> AND rap does have a lyrical point. Many rap songs are political
    > in nature, or relate the life story of who wrote the words.
    > Reggae is political in nature. "stand up for your
    > rights" and all that.

    the point i was making when i said that the lyrics are arbitrary was not that all lyrics in rap music are inane or incapable of having a social reference or being poetry but rather that it is a variable to be done with as the artist sees fit and that the rythmn is the driving force that distinguishes it from other genres of music.
     
  7. jinxt

    jinxt Guest

    Re: i couldnt help but say a little something...

    > I thought what you have said is excellent, good points, well
    > made.

    > I too like the poetry of well produced Rap, one of my all time
    > favourites, "Close to the Edge" (Grandmaster Flash),
    > and the group the Disoposable Heroes of HipHopCrasy were very
    > under-valued.

    > The points regarding Morrissey are also valid, we all have our
    > personal likes and dislikes, I would like to think that, by the
    > opportunity for discussion that boards like this create, fixed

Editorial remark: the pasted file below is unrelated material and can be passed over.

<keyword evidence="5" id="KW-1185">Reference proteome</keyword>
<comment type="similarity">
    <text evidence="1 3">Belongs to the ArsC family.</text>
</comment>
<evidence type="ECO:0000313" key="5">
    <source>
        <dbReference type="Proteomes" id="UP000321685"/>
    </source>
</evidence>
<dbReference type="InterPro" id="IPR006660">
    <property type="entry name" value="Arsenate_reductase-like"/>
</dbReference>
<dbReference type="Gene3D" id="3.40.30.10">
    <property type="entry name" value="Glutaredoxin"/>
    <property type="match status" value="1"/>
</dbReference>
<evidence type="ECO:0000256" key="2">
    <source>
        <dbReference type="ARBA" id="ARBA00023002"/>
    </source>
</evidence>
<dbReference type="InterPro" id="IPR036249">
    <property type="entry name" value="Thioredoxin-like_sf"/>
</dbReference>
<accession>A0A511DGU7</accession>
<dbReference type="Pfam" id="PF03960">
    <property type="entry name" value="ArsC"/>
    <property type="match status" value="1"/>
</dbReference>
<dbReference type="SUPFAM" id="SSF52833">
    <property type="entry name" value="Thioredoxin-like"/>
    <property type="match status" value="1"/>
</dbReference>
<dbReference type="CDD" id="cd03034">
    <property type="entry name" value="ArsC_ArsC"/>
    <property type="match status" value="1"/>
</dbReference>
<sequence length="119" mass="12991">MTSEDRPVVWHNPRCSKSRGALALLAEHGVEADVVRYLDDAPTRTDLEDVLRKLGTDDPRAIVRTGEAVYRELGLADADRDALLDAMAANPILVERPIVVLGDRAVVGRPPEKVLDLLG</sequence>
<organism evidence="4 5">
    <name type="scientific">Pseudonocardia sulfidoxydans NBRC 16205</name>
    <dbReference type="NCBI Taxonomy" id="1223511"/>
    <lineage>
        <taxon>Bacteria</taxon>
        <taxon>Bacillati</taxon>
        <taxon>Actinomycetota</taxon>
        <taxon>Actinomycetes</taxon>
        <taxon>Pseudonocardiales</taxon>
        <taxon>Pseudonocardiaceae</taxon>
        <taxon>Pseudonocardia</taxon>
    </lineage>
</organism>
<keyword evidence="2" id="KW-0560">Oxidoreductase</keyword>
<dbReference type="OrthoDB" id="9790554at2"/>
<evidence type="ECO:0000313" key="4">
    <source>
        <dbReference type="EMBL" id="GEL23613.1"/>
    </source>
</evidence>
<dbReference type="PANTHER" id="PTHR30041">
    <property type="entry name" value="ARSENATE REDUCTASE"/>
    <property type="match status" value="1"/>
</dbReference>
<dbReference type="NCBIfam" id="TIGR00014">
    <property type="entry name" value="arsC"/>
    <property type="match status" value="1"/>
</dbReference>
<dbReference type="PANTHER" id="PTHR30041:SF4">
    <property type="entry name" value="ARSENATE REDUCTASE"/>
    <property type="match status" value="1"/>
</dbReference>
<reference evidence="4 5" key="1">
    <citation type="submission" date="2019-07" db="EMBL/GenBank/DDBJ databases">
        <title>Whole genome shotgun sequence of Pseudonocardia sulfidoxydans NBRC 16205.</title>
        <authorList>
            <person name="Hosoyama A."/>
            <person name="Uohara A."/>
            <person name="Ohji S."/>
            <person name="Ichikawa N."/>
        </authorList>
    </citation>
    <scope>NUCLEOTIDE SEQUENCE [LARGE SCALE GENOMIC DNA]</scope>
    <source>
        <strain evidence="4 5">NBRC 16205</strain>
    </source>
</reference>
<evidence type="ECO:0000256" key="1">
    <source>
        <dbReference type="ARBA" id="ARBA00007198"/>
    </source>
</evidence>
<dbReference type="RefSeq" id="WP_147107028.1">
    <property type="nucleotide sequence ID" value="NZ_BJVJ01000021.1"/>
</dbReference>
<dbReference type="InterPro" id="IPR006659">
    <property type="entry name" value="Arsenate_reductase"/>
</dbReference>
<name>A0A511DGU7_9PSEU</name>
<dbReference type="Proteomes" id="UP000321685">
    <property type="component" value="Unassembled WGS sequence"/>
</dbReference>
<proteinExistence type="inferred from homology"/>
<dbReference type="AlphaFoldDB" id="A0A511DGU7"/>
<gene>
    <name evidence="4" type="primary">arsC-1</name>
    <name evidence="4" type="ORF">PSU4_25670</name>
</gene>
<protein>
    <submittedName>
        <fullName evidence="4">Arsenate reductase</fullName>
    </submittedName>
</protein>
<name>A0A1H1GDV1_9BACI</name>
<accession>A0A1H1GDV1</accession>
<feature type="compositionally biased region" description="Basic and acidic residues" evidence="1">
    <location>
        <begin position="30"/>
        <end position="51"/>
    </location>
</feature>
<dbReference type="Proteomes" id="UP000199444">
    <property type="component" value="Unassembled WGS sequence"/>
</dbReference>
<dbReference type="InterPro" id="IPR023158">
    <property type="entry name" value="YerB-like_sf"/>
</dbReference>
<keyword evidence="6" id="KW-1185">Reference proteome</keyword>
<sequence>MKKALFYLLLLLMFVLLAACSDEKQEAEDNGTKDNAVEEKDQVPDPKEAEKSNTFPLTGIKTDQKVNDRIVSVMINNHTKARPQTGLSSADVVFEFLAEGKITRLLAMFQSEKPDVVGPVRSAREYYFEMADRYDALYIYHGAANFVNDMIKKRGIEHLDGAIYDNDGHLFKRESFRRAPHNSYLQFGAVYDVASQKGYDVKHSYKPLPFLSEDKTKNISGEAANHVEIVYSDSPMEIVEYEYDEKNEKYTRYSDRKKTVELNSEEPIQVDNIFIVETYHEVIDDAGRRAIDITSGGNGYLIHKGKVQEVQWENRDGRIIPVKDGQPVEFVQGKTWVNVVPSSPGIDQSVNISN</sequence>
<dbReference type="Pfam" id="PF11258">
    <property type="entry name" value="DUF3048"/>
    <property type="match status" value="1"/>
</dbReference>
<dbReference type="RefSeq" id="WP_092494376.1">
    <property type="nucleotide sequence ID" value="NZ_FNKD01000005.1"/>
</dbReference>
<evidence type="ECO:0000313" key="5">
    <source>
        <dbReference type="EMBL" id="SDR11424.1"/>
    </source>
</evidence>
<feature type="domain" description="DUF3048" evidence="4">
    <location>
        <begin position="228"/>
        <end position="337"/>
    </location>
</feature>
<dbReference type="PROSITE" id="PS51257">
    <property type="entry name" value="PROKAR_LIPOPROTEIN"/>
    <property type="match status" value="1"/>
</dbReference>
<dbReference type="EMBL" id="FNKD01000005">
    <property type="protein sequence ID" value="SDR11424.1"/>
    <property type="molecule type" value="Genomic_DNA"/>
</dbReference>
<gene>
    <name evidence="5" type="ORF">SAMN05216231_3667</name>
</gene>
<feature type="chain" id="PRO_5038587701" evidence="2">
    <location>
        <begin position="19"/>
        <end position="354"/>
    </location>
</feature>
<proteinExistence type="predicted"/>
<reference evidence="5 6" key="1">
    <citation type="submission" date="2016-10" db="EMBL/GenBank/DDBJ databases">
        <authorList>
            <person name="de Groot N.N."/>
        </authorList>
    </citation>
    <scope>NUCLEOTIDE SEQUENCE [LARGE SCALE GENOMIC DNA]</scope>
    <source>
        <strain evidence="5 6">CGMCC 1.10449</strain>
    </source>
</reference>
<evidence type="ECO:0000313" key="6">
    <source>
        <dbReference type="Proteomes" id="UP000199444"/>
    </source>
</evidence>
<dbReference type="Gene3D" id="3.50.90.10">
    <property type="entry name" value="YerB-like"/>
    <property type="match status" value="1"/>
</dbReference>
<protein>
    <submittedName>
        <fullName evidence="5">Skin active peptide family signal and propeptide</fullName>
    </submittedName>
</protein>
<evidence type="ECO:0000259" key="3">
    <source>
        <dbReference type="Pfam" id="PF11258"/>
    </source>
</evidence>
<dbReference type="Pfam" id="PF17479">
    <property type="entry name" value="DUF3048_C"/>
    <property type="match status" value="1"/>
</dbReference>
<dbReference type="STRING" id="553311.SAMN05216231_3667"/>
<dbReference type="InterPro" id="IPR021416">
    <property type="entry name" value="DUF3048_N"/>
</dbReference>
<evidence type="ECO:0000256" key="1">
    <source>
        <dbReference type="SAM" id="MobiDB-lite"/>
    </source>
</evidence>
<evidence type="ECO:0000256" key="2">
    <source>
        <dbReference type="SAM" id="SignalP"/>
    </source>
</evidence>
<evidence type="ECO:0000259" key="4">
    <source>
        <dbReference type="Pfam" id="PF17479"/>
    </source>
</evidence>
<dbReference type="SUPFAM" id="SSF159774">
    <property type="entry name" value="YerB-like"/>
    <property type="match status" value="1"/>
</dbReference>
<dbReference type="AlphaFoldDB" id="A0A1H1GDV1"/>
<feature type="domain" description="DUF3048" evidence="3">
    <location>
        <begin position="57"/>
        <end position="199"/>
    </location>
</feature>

> ideas can be examined and maybe changed.
    > "Vive la Difference"

    > WorkingGirlx

    here...here!!
     
  8. jinxt

    jinxt Guest

    Re: i couldnt help but say a little something...

    > Many rap songs are political

    > This is very true.

    > But lyrics condoning violence towards people because of sexual
    > preference, Gender or Colour is for me, unacceptable.

    > WorkingGirlx

    i agree with you, no doubt. however, that speaks ill of the artist not the genre of muscic they choose to display it. eminem spouting those same lyrics as an operetta wouldnt make it any more palatable, would it?
     
  9. WorkingGirl

    WorkingGirl Guest

    Re: i couldnt help but say a little something...

    Very True, Touche'.

    WorkingGirlx
     
  10. jinxt

    jinxt Guest

    Re: "Rubber Ring"...

    > This is funny...

    > and I also like Judy Garland...

    i dont know where you're at but they just did a miniseries on the book her daughter( the one who isnt liza) wrote about her life. did you happen to catch it?
     
  11. Somny

    Somny Guest

    Re: "Rubber Ring"...

    > i dont know where you're at but they just did a miniseries on
    > the book her daughter( the one who isnt liza) wrote about her
    > life. did you happen to catch it?

    No. What channel? A cable channel, maybe? I have saw something about her life on tv recently. Too much talent and energy on a fragile person.